Ask a physicist: Michio Kaku grades Elon Musk’s Hyperloop
Elon Musk, the billionaire innovator behind Tesla Motors, SpaceX and PayPal, revealed his alpha design for the buzzworthy Hyperloop on Monday, a proposed high-speed alternative that would carry passenger pods on airflow from Los Angeles to San Francisco in just over 30 minutes.
It seemed like a blue-sky proposal: great in theory – especially with California’s high-speed rail project hitting roadblock after roadblock before even breaking ground – but perhaps impossible in practice.
Still, Musk had plenty of believers rooting for the lauded “fifth mode” of transportation.
Dr. Michio Kaku, a futurist and physics professor at City College of New York, counted himself among them. “Normally I would think this idea is borderline crackpot, but this guy has a track record,” Kaku said. “You have to take him seriously. The guy is a doer.”
In Musk’s design, capsules carrying 28 passengers each would create air cushions to hover within a central tube along the I-5 and I-508 freeways. An electric fan on the front end of the capsule would transfer air to the back of the vessel, moving it swiftly forward at speeds anywhere between 300 and 760 mph. “It uses a series of novel tricks to reduce friction, increase speed and control costs,” Kaku summarized.
In the 57-page explanation of the Hyperloop design, Musk compared the underlying concepts to those involved in an air hockey table, except in this case, “it is the pod that is producing the air cushion, rather than the tube, as it is important to make the tube as low-cost and simple as possible.”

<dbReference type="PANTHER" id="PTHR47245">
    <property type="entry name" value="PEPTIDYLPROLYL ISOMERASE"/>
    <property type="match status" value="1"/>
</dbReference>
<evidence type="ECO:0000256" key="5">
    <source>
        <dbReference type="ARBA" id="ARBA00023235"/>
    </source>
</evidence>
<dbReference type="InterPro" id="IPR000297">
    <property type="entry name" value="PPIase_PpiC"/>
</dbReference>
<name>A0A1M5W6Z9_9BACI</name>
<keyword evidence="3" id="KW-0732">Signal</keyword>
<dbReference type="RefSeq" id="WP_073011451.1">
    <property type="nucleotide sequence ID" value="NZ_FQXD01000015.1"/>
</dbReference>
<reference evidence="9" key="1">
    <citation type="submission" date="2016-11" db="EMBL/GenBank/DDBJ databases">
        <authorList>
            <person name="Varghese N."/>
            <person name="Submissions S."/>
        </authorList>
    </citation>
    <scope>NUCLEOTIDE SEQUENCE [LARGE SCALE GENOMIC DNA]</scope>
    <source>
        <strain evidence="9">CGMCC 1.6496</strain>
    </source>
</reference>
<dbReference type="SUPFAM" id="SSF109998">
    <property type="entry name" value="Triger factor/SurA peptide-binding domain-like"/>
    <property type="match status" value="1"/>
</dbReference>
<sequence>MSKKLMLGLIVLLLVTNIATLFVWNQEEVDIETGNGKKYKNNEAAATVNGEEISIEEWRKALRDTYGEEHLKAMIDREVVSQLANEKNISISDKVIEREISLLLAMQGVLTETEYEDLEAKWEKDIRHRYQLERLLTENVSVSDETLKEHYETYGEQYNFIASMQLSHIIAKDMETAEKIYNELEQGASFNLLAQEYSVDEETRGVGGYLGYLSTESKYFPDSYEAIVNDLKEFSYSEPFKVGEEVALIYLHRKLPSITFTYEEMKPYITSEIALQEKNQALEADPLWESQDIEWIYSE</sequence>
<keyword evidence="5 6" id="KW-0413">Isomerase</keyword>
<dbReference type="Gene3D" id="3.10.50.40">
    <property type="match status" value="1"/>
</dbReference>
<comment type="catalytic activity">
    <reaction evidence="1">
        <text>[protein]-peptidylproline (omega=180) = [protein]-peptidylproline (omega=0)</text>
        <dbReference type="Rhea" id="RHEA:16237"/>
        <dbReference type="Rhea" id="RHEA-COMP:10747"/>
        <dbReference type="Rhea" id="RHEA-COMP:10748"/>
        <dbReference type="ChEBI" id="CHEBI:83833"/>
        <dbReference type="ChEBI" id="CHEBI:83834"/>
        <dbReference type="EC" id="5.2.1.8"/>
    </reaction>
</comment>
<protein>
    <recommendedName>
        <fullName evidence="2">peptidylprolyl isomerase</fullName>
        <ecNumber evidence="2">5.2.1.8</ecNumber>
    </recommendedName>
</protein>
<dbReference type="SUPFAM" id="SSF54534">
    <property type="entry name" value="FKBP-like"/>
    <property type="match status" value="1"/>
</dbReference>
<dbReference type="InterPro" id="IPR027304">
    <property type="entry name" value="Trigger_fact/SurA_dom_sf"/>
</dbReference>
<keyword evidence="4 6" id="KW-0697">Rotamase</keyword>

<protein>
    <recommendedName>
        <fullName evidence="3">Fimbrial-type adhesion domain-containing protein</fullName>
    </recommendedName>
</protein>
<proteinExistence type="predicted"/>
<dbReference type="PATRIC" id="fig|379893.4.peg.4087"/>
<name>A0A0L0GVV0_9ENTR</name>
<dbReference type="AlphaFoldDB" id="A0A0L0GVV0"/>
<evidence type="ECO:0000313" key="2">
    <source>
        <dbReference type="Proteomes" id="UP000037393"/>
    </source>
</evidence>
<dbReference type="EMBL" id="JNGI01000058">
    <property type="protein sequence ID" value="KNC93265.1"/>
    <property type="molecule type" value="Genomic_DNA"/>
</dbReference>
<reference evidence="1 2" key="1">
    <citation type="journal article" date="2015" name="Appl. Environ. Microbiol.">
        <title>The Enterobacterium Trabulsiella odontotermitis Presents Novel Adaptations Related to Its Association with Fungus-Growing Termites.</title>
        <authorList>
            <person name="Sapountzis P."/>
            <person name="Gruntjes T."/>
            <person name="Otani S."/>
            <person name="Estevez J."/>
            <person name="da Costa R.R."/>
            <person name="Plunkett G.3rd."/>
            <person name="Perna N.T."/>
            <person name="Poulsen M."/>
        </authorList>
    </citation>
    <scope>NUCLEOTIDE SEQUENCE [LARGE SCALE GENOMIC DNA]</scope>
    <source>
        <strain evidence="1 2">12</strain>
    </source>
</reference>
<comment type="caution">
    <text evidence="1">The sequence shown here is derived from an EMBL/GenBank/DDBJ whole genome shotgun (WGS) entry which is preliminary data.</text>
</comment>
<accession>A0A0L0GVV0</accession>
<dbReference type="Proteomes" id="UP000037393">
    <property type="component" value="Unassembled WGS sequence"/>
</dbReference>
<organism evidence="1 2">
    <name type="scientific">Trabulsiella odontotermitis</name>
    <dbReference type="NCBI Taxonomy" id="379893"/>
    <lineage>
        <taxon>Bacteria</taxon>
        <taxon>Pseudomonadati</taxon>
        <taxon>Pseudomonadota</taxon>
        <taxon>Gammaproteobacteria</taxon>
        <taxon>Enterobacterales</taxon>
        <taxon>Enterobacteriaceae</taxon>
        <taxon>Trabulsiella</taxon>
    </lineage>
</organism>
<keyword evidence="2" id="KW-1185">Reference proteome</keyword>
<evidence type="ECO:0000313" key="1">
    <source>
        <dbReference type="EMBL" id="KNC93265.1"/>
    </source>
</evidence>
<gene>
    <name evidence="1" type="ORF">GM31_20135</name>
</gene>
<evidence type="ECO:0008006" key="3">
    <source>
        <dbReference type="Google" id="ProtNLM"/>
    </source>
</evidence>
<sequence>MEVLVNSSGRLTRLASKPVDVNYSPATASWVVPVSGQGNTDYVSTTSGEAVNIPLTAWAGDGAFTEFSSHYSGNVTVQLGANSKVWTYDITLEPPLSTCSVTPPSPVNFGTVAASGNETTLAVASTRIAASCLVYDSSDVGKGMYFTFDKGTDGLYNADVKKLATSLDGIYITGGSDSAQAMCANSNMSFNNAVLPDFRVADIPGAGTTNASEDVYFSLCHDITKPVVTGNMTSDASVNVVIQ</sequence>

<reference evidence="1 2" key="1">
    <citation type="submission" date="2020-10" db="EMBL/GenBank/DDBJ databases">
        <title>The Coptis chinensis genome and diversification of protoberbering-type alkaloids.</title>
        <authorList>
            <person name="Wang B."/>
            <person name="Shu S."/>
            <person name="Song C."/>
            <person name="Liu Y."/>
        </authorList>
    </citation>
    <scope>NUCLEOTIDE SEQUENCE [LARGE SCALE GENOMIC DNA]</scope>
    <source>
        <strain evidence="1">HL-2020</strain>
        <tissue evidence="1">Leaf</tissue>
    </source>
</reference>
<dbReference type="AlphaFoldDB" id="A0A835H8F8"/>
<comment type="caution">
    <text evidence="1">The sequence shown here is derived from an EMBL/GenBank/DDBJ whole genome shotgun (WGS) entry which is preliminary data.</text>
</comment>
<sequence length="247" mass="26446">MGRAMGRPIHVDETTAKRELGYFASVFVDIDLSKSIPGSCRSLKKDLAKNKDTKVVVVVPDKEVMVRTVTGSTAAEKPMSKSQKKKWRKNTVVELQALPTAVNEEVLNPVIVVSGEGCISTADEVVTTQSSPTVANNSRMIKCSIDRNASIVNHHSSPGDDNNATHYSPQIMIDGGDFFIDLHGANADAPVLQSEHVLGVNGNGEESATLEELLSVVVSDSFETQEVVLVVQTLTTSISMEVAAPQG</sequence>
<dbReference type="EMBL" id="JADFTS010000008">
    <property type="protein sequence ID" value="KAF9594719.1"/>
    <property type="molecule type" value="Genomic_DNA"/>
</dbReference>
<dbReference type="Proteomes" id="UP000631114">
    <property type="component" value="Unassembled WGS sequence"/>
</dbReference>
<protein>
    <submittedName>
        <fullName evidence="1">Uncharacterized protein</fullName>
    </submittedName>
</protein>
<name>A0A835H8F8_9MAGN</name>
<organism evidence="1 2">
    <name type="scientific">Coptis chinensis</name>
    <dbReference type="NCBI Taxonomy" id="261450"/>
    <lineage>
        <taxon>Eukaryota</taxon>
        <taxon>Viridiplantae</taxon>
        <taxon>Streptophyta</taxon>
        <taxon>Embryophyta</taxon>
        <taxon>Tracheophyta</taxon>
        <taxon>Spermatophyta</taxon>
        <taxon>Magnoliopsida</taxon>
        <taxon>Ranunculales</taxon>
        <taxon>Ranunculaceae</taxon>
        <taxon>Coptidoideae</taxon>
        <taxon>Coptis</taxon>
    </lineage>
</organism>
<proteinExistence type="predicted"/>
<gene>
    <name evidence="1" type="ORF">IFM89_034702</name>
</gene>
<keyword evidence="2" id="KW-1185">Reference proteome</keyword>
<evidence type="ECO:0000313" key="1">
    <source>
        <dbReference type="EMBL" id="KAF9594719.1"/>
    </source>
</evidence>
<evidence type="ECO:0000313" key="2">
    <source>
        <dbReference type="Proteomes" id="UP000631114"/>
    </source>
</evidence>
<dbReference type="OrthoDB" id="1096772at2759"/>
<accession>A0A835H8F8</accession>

Kaku said the Hyperloop looked good on paper. “The overall design does not obviously violate any basic principles (of physics). It might work,” he said. “However, the key is to create small-scale models, place them in vacuum chambers, and see if the idea works and is economical… Things which work well on the drawing board at low velocities are notorious for failing at extremely high velocities.”
That kind of testing might be a ways off. Though he’s said he might consider building a prototype, Musk considers the Hyperloop design “open-source,” welcoming feedback from other engineers or transit experts. He doesn’t have plans to tuck into large-scale construction anytime soon. For now, his latest idea will likely stay a theoretical pipe dream.
“Hyperloop is like a cross between Flash Gordon and Henry Ford,” Kaku said. “But Henry Ford was able to take an idea – the Model T – and bring it successfully into the marketplace. It remains to be seen if the Hyperloop will follow.”
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